American Mythology Productions 2019
Written by Mike Wolfer
Illustrated by Mauricio Melo
Coloured by Bruna Costa & Emmanuel Ordaz Torres
Lettered by Natalie Jane
The legendary hero, Zorro must face something more terrifying than even the living dead - demonic possession of the innocent! Something evil has festered into the soil itself of a newly constructed canyon community as a wave of demons turn simple farming folk into bloodthirsty vile fiends. Zorro must find a way to end the corruption and send these foul spirits back to the netherworld. Can even the incredible swordsman stand against the blackest of supernatural forces, when that entity has the power to infest the holiest of sites, the mission church itself? Join us for a new brand of horror/adventure that pits a legendary hero against supernatural threats and horrors!
I love my Zorro, I have since I was a kid it was fun to use sticks we found in the woods to use as swords and pretend we knew what we were doing. Also it didn’t hurt that my father used to put the old radio show collections on tape in the car when we went on long trips. I grew up surrounded by The Shadow, The Phantom and Zorro not mention the reruns of the 60’s Batman. So for me what American Mythology has been doing with the character has been both a deviation from what I expect and has the exact right tone and feel of Don Deigo De La Vega and his alter ego. So I expect a lot and these folks deliver on that expectation in spades.
I like the way this book starts off it’s a quickie in regards to seeing the troubles that travelling the road brings what with all the Highwaymen that could be encountered. I love the terminology of days gone by, I man Highwaymen it just sounds cool even if they are robbing folks along the road. What it does is set the tone for the book, in this case it tells us who is inside the carriage and that the masked man known as Zorro will be needed in these parts. Also it makes me want to see and know more. The entire issue is structured nicely and the characterisation is spot on when you meet some of these and your instant dislike of them.
The interiors here are very nice to see. I love Mauricio’s linework and how it’s utilised alongside the colouring to really bring the facial features to life. Also the clothing oy vey I want that suit in that blue with that gold filigree style strip on the lapel and up the leg. He and James West have the best damn suits. Also the opulence of what we see inside this Asistencia sums up everything I think of when I think of the Church. It’s rendered beautifully and the colours and the way the walls are lined and such all of it is gorgeous but not appropriate for a monastery type place. The utilisation of the page layouts and how we see the angles and perspective in the panels show off a great eye for storytelling.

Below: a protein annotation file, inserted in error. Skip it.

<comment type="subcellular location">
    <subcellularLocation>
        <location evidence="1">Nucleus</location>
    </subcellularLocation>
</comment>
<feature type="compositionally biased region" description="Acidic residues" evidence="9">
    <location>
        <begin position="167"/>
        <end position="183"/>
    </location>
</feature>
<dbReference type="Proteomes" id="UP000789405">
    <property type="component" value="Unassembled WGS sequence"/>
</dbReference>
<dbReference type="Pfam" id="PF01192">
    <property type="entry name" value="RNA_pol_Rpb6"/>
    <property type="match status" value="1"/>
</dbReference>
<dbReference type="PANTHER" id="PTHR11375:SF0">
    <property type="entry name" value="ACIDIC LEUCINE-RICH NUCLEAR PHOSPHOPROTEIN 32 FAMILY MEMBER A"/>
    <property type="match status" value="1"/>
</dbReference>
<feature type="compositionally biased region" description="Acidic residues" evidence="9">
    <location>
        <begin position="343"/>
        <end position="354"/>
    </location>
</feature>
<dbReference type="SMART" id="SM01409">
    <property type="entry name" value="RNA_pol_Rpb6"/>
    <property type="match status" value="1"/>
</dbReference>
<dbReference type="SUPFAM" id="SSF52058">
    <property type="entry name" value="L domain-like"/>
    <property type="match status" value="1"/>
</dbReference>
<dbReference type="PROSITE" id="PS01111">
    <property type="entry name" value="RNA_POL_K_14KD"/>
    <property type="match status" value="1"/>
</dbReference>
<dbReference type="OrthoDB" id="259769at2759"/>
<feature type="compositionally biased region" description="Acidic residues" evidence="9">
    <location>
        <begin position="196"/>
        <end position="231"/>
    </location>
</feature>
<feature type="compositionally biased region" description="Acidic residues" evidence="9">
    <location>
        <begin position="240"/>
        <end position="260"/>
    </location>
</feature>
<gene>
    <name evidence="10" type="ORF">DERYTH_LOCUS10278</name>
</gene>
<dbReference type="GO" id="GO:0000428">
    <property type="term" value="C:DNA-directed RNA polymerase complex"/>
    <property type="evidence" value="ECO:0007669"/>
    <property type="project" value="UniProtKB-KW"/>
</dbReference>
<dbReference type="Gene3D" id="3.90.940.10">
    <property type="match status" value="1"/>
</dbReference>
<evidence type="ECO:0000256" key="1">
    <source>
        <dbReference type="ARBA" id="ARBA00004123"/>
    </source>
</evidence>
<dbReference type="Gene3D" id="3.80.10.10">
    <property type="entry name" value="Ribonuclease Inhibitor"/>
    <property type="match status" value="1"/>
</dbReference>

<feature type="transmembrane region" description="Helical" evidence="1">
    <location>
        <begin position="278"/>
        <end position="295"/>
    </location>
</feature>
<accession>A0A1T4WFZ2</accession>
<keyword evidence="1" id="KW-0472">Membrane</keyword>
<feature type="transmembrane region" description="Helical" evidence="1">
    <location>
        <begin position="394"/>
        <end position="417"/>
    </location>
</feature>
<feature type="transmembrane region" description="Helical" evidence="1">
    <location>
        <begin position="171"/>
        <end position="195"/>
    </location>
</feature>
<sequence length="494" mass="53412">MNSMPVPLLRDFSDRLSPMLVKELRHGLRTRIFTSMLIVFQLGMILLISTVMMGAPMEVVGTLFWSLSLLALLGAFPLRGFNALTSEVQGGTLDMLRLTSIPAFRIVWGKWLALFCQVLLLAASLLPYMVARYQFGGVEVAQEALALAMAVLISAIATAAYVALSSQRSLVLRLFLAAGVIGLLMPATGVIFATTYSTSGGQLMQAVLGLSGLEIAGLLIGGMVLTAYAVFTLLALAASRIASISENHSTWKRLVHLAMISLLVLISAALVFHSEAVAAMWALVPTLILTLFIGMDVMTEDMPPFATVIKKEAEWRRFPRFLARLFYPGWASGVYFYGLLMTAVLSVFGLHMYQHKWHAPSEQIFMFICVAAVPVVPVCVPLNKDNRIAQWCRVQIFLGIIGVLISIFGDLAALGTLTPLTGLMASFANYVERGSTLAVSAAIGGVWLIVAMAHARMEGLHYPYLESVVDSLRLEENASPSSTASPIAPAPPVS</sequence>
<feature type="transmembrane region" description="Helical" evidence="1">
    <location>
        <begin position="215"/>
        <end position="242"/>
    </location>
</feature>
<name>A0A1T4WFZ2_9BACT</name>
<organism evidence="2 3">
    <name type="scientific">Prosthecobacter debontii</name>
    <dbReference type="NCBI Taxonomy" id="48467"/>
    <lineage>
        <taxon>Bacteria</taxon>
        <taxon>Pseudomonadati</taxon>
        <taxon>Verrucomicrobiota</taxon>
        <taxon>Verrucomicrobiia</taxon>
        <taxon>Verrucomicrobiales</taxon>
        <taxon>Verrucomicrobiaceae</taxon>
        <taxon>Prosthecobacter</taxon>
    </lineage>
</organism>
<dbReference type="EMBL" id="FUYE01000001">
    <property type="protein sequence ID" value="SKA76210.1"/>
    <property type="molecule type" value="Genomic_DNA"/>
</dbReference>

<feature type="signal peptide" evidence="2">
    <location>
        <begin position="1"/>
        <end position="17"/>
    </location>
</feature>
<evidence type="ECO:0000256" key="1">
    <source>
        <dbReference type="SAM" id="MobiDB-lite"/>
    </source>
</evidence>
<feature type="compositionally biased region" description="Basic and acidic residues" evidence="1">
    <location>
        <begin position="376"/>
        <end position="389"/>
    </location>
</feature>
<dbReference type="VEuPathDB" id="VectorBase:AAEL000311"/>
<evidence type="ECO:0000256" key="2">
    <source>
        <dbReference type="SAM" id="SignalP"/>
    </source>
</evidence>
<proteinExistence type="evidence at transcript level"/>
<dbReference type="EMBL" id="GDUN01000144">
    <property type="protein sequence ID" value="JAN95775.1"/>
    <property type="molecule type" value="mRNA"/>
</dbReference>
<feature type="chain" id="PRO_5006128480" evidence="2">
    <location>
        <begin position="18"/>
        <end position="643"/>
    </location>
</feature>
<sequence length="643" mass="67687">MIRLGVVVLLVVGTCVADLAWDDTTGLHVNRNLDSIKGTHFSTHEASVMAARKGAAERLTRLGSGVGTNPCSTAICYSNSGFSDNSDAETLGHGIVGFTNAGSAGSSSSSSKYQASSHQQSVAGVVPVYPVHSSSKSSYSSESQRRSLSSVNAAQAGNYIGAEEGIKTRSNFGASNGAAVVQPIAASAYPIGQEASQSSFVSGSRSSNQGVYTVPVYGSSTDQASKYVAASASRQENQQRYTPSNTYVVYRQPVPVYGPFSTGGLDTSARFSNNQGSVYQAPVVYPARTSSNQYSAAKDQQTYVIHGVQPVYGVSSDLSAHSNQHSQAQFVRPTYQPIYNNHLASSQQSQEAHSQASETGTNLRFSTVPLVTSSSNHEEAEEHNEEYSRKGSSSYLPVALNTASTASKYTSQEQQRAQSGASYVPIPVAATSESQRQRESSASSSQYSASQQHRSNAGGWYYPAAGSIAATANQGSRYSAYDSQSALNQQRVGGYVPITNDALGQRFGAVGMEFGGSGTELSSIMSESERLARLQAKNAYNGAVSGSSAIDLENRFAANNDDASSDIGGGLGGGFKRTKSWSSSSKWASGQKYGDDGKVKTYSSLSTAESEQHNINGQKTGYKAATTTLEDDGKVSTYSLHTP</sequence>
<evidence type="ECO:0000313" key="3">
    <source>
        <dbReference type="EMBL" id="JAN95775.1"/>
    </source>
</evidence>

The whole book flows extremely well as the story & plot development with it’s pacing and this amazing characterisation do wonders in keeping us glued to the page and wondering where this is heading. We’re give a few directions that could be addressed and at least on man you want to see get his just due but all the direction and misdirection that leads up this ending is sensationally well done. I like the unexpectedness of what these folks keep bringing into Zorro’s life. Gone are the days of simple Highwaymen and that idiota Captain Ramon as the bane of his existence. It’s a new dawn, it’s a new day, it’s a new life for him, won’t you come along for the ride it’s bound to be another thrilling adventure!